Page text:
If the Filene's is in the city, it usually yields some treasures. If in the 'burbs, stay away 'cause it's going to be mostly about heinous, shapeless polyester "career wear" (for what career, I'd like to ask? Even bank tellers wouldn't touch that stuff, and it's not like they're encouraged to have lots of fashion flair) and weird shapeless glittery or faux-boho ("fauxho") polyester tunics that will cause you to break into hives on New Year's Eve.
That said, I have managed to miraculously find some adorable skirts there in the past -- really different, fun skirts -- and the occasional really fashionable jacket or sweater. So it's worth a poke around.

Old Navy: Cute looks that last about ten minutes, or until after the first wash. I get their t-shirts every year to wear under things and recycle them, as they inevitably fade and stain like crazy. That's okay, because they're like $9 each. Old Navy is good for solid, fit plus-sized gals. Their armholes and sleeves are cut very small and their pants don't have floppy thighs. They are obviously designing for a younger, unblobby crowd. They also have the best color selection for t-shirts of anyone, again because they're geared to a younger crowd.

Talbot's Women:
Over-priced but well-made, classic-verging-on-boring pieces. You may find a nicely cut jacket and it's a good source for excellent, fitted t-shirts but not a wide variety of colors (usually gaggy pastels). Worth checking for nice trousers and blazers. I always want to take their lime green little preppy display shoes and throw them across the room, as they remind me of the days of preppy mania in New Canaan, CT. If you can't stomach preppy, don't even go into this store.

Kohl's: Yuck. I only cruise through Kohl's when I'm desperate and have tried everywhere else.

J. Jill: I think the era of J. Jill is over. I think a J. Jill outfit says "crunchy granola liberal" too immediately for me to really embrace it for clergywomen.
Same goes for Chico's. These unstructured, hempen items are becoming a kind of cliche for clergy gals, and I just don't think they're offering anything really beautiful or exciting lately. I think J. Jill is just a bit precious for me to wholeheartedly recommend, and Chico's jewelry buyer seems a bit stuck in 1995.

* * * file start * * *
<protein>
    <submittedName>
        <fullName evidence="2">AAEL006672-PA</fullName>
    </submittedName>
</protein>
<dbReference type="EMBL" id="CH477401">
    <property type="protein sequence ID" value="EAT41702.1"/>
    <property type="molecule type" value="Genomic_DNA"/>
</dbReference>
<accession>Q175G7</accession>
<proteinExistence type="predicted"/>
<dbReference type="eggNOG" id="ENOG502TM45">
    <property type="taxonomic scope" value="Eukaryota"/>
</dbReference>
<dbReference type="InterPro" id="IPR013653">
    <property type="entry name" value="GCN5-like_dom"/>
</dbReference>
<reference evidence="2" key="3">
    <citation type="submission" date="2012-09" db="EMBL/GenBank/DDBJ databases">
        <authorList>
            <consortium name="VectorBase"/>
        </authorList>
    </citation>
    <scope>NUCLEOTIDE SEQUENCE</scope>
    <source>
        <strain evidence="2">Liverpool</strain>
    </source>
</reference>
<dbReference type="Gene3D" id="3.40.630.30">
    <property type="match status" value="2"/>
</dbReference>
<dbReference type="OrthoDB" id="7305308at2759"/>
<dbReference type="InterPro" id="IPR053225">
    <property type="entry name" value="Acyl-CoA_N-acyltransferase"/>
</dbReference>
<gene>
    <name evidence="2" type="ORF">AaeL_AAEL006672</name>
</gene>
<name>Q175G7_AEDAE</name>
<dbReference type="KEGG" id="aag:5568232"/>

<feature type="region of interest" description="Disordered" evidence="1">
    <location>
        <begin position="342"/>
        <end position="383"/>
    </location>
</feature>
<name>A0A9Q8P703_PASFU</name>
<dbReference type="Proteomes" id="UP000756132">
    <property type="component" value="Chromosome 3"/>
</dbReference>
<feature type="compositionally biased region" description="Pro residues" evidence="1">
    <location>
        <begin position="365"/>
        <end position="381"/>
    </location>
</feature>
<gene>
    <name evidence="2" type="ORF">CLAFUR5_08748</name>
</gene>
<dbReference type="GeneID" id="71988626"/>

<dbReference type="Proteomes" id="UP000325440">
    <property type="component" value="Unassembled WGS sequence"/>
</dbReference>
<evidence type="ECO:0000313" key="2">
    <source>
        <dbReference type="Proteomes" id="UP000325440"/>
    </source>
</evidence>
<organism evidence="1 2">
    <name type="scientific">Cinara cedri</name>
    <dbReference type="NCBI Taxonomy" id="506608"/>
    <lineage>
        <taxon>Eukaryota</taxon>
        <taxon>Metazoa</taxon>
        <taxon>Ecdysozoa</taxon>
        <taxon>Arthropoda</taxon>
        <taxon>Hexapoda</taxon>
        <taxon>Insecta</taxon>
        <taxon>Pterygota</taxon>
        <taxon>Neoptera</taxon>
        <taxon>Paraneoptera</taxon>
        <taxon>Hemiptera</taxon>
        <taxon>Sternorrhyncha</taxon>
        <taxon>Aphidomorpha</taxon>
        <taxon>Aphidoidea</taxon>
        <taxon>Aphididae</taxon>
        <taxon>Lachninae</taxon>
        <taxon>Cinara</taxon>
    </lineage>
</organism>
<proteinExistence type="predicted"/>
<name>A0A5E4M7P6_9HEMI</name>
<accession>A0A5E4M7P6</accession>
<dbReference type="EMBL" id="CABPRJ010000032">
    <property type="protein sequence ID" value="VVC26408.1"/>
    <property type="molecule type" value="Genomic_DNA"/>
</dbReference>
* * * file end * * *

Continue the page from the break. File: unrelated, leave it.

Silhouettes Catalog: Put that catalog down and back away from it very slowly. I don't want you to go into a suicidal depression just looking through it.

Fashion Bug Plus and Dress Barn Woman:
Really, you'd be better off just learning to sew yourself. In all seriousness, better you should invest in one pair of beautiful trousers, one perfectly fitted black skirt, one blazer and two elegant white blouses for the next ten years (you can upgrade accessories as needed) than spend your money on this garbage. Stay away. Stay far away. The buttons fall off when you look at them.

Target: Target is a hit-or-miss. A lot of times their Plus section is just full of boring, weird, cheap stuff but then you'll hit the jackpot. Always worth a swing-through if you're there buying garbage bags or whatever. Their shoes are so fun!

Syms: PeaceBang's little secret. Like Loehmann's (CT gals and guys, you know Loehmann's, right?), you have to take your chances at this enormous discount designer warehouse, but when you hit it big, you hit it big. All of my great, oldest "name brand" pieces (a favorite Ann Klein blazer, a Liz Claiborne blazer with a tie-waist and wonderful pockets, an Evan Picone Petite blazer in a classic grey with a tie waist and gorgeous buttons, a wool Calvin Klein skirt) came from Syms and were marked down at least 70% off retail. I love that place. I go about once or twice a year and sometimes it's strike-out, but sometimes it's just the place to find that perfect black cashmere-soft sweater at a fraction of the retail value.

What did I miss?

And Mrs. Philocrites, would you like to do a guest column on Where Petite Religious Fashionistas Shop?


Anthropologie makes gorgeous, expensive clothes. I'm not suggesting that you run out and fill your closet with their looks, but I do think you might get some inspiration visiting their website, where they put together outfits for you:

Use your discretion, of course, ladies. But look at all the pages of ensembles to see what sillouettes are in style now, and to borrow and adapt for yourself. To see more of their ideas, click on the "Ensembles" button on their navigation bar.

Maybe you can't afford a $198 little cotton skirt. But you might have one in your closet already and you can wrap a cardigan around it, belt it, add a big, bright hobo bag (I actually dug one out of my closet that my mother gave me for Christmas in the 1980's and fashionistas stop me in the street to ask where I got it!), and a pair of dangly earrings and you're put together. That is, if you have some decent shoes.

Look. Use what's appropriate for you. Adapt. Dream. Enjoy.

I personally think that if I was tall and slim, these trousers
with a smart navy blazer, a pair of chunky beads and a nice pair of espadrille wedges would be my #1 summer outfit. If I wasn't such a fat fatty I would invest in several pairs of Anthropologie pants, because I think they're gorgeous and well cut. Not so much these summer styles but their autumn catalog usually features some wonderful pieces I'd gladly splurge for. That is, if I was three inches taller and 90 lbs. slimmer. For now, I make do with Talbot's Woman's occasional spots of fashion sunshine amid their usually uber-preppy boring stuff.